Ethereum (ETH)-Related Scams Double Revenues in 2018: Chainalysis
The total number of fraudulent projects declined last year, but since the schemes were larger in scale, investors lost $36 million compared to $17 million in 2017, according to Chainalysis.
Chainalysis has published preliminary data from its new scam report, saying that revenues from fraudulent activities involving Ethereum (ETH) doubled in 2018. The affected users numbered 40,000, the New York-based blockchain security company said a blog post.
Criminals stole 0.01% of the ETH tokens in circulations last year. The overall number of the scams declined, but the surviving ones were larger schemes, which led to the revenue growth, Chainalysis noted.
“From late 2016 through the end of 2018, Chainalysis has identified over 2,000 scam addresses on Ethereum that have received funds from nearly 40,000 unique users. Scam activity increased dramatically in 2018 with nearly 75% of scamming activity taking place that year,” as explained in the post.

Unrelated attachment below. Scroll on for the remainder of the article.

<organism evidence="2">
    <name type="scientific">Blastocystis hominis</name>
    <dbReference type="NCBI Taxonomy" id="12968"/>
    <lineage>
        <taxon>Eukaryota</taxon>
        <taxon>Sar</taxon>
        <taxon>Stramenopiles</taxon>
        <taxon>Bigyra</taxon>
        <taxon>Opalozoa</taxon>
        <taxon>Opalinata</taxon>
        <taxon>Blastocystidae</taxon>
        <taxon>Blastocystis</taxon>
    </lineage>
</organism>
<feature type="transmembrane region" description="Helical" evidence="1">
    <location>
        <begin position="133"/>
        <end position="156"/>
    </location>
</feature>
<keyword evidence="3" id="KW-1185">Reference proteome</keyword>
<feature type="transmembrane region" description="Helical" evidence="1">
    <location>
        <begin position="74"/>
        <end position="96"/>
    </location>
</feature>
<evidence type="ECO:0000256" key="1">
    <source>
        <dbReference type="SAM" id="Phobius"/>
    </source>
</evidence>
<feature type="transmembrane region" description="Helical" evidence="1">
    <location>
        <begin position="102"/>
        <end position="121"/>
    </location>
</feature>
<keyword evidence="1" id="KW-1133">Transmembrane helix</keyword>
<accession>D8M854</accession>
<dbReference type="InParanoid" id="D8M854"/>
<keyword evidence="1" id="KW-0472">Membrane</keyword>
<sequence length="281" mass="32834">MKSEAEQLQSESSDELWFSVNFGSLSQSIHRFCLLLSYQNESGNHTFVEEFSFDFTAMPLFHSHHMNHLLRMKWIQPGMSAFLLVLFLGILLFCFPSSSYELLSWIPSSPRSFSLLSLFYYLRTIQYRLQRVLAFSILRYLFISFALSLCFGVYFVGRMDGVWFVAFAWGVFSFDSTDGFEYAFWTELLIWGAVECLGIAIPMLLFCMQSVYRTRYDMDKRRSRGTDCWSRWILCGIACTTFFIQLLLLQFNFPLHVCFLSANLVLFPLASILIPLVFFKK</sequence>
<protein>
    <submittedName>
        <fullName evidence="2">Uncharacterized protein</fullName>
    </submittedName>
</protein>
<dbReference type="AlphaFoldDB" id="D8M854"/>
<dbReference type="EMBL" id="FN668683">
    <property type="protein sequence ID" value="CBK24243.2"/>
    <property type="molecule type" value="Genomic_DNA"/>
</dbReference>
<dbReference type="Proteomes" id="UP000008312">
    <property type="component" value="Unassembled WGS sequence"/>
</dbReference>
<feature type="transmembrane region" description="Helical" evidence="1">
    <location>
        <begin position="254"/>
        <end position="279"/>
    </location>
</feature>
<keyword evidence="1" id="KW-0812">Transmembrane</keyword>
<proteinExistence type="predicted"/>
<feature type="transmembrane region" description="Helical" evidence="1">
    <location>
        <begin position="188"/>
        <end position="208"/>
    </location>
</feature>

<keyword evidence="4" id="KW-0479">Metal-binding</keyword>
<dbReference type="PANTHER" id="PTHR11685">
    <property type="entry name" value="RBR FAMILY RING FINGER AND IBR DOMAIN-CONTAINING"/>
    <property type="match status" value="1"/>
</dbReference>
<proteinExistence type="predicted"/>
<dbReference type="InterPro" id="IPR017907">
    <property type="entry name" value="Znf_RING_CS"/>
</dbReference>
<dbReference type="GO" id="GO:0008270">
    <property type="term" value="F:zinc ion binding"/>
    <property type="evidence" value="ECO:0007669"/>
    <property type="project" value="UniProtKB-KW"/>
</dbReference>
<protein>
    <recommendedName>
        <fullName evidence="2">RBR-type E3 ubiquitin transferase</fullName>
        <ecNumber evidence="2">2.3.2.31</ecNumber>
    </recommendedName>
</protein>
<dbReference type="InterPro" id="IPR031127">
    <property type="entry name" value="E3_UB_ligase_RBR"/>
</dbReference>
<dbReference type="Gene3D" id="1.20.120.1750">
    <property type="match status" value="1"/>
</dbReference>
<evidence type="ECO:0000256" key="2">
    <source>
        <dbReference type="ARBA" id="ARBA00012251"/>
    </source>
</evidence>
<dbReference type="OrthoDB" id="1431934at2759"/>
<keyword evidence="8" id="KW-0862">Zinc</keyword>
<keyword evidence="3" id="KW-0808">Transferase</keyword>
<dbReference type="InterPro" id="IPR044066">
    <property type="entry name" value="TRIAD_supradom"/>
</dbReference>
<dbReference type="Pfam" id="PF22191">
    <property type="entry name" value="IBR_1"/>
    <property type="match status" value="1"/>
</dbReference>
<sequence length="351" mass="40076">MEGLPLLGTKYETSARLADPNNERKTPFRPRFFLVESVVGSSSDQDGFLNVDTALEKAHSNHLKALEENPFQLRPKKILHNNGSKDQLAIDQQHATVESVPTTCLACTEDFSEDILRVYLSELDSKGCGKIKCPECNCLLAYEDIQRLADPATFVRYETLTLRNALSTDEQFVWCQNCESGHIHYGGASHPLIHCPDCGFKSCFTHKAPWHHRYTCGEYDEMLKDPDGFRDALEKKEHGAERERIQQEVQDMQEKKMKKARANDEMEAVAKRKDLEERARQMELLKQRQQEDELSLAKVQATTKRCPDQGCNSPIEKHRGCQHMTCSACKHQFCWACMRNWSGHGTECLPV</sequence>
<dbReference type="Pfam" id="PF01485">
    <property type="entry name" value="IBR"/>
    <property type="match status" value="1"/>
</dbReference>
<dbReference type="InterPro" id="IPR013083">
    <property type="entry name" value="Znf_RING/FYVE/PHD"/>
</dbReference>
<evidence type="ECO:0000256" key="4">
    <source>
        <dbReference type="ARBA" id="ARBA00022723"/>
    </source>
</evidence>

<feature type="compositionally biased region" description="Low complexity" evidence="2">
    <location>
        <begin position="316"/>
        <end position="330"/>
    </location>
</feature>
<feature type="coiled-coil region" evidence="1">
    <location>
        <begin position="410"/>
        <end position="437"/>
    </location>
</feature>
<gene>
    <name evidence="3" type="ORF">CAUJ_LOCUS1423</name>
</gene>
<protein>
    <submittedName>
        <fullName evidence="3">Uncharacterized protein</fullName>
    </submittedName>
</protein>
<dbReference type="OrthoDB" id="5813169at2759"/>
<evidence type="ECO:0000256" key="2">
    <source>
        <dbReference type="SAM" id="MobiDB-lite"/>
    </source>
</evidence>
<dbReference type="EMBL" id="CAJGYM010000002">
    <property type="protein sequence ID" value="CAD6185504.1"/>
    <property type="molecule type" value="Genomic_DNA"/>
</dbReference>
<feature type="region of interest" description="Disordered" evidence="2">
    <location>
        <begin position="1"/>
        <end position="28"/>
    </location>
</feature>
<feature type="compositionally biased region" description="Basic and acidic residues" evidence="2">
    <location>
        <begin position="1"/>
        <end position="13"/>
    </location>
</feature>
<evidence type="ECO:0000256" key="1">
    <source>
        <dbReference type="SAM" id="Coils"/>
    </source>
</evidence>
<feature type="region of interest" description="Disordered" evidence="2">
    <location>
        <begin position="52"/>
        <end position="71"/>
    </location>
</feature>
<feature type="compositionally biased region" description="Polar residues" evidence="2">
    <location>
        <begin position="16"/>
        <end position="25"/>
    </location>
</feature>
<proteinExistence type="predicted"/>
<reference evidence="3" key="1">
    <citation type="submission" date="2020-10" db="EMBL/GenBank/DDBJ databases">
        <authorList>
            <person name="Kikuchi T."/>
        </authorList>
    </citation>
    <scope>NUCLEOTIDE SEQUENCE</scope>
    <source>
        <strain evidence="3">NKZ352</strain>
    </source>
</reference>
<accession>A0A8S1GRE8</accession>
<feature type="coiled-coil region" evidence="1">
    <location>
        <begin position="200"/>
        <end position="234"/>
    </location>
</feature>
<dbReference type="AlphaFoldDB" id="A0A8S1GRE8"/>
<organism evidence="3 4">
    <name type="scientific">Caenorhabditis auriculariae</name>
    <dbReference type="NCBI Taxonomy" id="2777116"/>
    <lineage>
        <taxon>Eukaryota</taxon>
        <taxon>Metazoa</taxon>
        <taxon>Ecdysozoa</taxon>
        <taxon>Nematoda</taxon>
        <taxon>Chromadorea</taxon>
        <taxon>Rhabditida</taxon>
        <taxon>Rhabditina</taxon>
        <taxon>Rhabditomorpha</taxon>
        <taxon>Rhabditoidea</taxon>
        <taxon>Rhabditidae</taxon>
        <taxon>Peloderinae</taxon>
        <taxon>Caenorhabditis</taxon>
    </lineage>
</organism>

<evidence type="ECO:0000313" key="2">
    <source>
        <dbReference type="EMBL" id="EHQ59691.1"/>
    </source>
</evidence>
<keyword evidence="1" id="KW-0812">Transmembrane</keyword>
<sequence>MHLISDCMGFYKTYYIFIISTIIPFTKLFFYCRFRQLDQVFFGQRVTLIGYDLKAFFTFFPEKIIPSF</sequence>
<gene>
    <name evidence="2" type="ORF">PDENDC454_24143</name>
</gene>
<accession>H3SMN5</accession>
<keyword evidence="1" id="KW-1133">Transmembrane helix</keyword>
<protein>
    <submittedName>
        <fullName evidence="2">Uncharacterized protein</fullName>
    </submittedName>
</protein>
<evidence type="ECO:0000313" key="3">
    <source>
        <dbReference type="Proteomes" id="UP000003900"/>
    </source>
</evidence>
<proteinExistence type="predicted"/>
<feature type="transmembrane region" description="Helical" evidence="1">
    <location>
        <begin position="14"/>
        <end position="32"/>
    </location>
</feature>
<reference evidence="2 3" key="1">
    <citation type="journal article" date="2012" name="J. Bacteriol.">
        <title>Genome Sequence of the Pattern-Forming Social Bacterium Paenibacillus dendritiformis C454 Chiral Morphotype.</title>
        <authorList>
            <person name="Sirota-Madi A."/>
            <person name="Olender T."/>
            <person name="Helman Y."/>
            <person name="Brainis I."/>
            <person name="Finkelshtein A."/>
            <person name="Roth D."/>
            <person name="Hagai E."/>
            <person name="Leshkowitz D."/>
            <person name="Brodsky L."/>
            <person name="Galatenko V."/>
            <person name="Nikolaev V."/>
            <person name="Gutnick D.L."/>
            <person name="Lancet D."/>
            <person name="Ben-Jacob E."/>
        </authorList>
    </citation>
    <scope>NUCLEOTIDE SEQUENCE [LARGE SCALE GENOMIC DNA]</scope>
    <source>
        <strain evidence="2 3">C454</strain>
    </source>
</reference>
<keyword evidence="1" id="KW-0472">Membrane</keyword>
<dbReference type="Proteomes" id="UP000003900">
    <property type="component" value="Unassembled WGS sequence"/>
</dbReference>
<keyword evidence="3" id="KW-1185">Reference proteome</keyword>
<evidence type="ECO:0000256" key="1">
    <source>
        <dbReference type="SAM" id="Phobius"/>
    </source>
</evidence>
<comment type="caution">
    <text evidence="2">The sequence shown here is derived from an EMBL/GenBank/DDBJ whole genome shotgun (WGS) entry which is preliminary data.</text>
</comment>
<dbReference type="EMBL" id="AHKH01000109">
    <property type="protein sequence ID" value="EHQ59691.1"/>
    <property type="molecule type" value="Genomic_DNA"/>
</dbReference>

Fraudsters relied on three main types of schemes when targeting Ethereum holders, according to Chainalysis. In the first place were phishing attacks, which accounted for 38.7% of ETH-related losses compared to 88.6% in 2017. Those types of attacks happen when hackers present themselves as trusted companies, for example, exchanges or wallet providers, and use similar names and URL address to target their customers via e-mails and social media channels.
“In 2018, scamming activity shifted in two ways. First, after the success of phishing scams in 2017, many more criminals jumped on the bandwagon. They saturated the market with phishing attacks, but fewer users took the hook,” Chainalysis explained.
The second trend was the rise of initial coin offering (ICO) exits and Ponzi schemes, executed in new and complex ways and leaving investors with million in damages. The former happens when an ICO issuer takes capital (in the form of ETH) from investors without sending tokens to them and creating the promised project, while the latter is a fake offer luring people with the promise of immediate high returns. Ethereum-related ICO exits accounted for 31.5% of the fraudulent activities in 2018, with Ponzi schemes being responsible for 15%. The remaining 14.9% were other types of scams.